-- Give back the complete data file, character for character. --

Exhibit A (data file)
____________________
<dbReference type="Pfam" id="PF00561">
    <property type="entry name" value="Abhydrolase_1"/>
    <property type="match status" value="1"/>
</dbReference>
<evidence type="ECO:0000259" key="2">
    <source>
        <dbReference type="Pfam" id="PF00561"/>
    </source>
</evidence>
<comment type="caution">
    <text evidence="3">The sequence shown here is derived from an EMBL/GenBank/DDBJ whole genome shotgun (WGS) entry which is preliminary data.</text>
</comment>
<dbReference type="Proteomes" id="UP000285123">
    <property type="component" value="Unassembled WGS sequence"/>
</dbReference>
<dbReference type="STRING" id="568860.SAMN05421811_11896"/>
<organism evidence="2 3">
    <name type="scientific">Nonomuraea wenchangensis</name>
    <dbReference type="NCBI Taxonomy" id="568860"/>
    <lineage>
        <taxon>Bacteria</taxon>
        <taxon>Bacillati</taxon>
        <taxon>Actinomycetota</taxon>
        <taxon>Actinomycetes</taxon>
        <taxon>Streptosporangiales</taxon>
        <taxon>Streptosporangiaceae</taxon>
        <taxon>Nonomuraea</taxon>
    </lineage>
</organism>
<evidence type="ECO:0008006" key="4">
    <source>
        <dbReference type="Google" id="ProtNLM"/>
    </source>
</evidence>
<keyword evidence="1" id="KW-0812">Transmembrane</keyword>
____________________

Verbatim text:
<dbReference type="Pfam" id="PF00561">
    <property type="entry name" value="Abhydrolase_1"/>
    <property type="match status" value="1"/>
</dbReference>
<evidence type="ECO:0000259" key="2">
    <source>
        <dbReference type="Pfam" id="PF00561"/>
    </source>
</evidence>
<comment type="caution">
    <text evidence="3">The sequence shown here is derived from an EMBL/GenBank/DDBJ whole genome shotgun (WGS) entry which is preliminary data.</text>
</comment>
<dbReference type="Proteomes" id="UP000285123">
    <property type="component" value="Unassembled WGS sequence"/>
</dbReference>
<dbReference type="STRING" id="568860.SAMN05421811_11896"/>
<organism evidence="2 3">
    <name type="scientific">Nonomuraea wenchangensis</name>
    <dbReference type="NCBI Taxonomy" id="568860"/>
    <lineage>
        <taxon>Bacteria</taxon>
        <taxon>Bacillati</taxon>
        <taxon>Actinomycetota</taxon>
        <taxon>Actinomycetes</taxon>
        <taxon>Streptosporangiales</taxon>
        <taxon>Streptosporangiaceae</taxon>
        <taxon>Nonomuraea</taxon>
    </lineage>
</organism>
<evidence type="ECO:0008006" key="4">
    <source>
        <dbReference type="Google" id="ProtNLM"/>
    </source>
</evidence>
<keyword evidence="1" id="KW-0812">Transmembrane</keyword>